[Marxism] CEO Pay

Michael Hoover hooverm at scc-fl.edu
Thu May 19 10:25:56 MDT 2005


CEO pay still on steroids
By Holly Sklar
Distributed by Knight Ridder/Tribune Information Services, May 9, 2005
Copyright (c) 2005 Holly Sklar

How would you like a 54 percent pay raise? That's how much pay jumped
last year for the chief executives of the 500 largest U.S. companies,
reports Forbes magazine.

Worker pay is shrinking, the economy is stalling, the trade deficit is
growing and the stock market is below 1999 levels, but CEO pay is still
on steroids.

The highest paid CEO in 2004 was Yahoo's Terry Semel, who hauled in
$230.6 million. That's more than $4 million a week.

Yahoo is on the "Lou Dobbs Tonight" list of companies "sending American
jobs overseas, or choosing to employ cheap overseas labor, instead of
American workers." It would take the pay of 7,075 average American
workers to match the pay of Yahoo's CEO.

William McGuire of UnitedHealth Group, the nation's leading insurer, was
the third-highest paid CEO on the Forbes list. His pay of $124.8 million
could cover the average health insurance premiums of nearly 34,000
people.

"While executives are richly compensated, patients are tightening their
belts," Dr. Isaac Wornom, chairman of the Richmond Academy of Medicine,
wrote last year. "Premiums, deductibles and co-pays are up, while
benefits continue to shrink. One million Virginians -- that's one out of
seven -- have no health insurance at all, and this number is
increasing... Half of the uninsured work full-time for small businesses
that simply can't afford the inflated rates."

CEOs can win big even when the company loses. Merck, for example, had to
pull its Vioxx pain medication off the market because it increases
stroke and heart attack risk, and Merck stock was down 28 percent last
year, but then-CEO Ray Gilmartin got a supposedly performance-based
bonus. His total 2004 compensation was $37.8 million, he received new
grants of 90,000 shares of stock and 250,000 stock options, and he'll
make more annually in retirement than average workers earn in their
lifetimes.

CEO pay averaged $10.2 million in 2004, counting salary, bonus and other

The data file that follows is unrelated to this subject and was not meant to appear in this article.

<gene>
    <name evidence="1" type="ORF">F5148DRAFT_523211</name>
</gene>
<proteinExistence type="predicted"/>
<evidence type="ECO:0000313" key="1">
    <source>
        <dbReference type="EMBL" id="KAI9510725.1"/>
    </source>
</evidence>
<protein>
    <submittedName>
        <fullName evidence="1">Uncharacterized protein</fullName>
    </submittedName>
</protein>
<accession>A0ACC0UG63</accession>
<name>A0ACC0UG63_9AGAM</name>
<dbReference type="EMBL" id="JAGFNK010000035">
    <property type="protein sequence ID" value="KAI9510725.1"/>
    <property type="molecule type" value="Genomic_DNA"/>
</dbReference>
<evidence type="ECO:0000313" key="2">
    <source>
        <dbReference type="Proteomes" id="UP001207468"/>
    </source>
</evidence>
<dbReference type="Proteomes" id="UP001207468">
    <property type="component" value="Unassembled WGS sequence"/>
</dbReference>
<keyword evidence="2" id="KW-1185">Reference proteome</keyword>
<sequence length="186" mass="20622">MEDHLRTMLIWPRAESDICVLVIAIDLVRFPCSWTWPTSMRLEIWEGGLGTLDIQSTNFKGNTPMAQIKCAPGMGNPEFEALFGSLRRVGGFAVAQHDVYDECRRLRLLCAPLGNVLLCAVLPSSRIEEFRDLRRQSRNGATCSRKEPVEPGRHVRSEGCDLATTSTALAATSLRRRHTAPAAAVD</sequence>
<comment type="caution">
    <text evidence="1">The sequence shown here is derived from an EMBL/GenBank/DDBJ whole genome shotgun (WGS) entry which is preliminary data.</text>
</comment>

compensation such as exercised stock options and vested stock grants.

Full-time worker pay averaged just $32,594. That's 11 percent less than
1973's average worker pay of $36,629, adjusting for inflation, although
worker productivity rose 78 percent between 1973 and 2004.

In 1973, CEOs made 45 times as much as workers, according to pay expert
Graef Crystal. In 1991, when Crystal said the imperial CEO "is paid so
much more than ordinary workers that he hasn't got the slightest clue as
to how the rest of the country lives," CEOs made 140 times as much as
workers. Last year, CEOs made more than 300 times as much.

Executive pay now takes more than double the bite out of company
earnings it did a decade ago, report Lucian Bebchuk, Harvard Professor
of Law, Economics and Finance, and Yaniv Grinstein of Cornell
University's School of Management in a recent study. Looking at data for
thousands of publicly traded companies, Bebchuk and Grinstein found that
pay for the top five company executives rose from 4.8 percent of
aggregate net company income during 1993-1995 to 10.3 percent of
aggregate net income during 2001-2003.

While workers are having a tougher time making ends meet, CEOs are
getting perks worth more than worker paychecks. CEO freeloaders expect
perks such as lifetime use of company jets, chauffeured cars, company
apartments, club memberships, sports tickets, financial planning,
personal assistants and more.

In CEO World, the more money you make, the less you should have to pay
for.

While worker pensions are increasingly unavailable or unreliable, CEO
retirement gives new meaning to "the golden years."

CEO robber barons are increasingly stashing their loot in guaranteed
pensions, deferred compensation, guaranteed consulting fees -- no actual
consulting necessary -- and other postretirement perks and compensation
to avoid shareholder scrutiny and sidestep the new rule for companies to
treat stock options as expenses.

As Lucian Bebchuk and Jesse Fried, co-authors of "Pay Without
Performance," explained in a 2004 report, "camouflaged compensation"
generates less outrage, is less tied to performance and "allows
executives to reap benefits at the expense of shareholders."

Making matters worse, CEOs earning more than their fair share are being
rewarded with huge tax cuts.

Workers and their families are paying the biggest price as CEOs milk
their companies and our country like cash cows.

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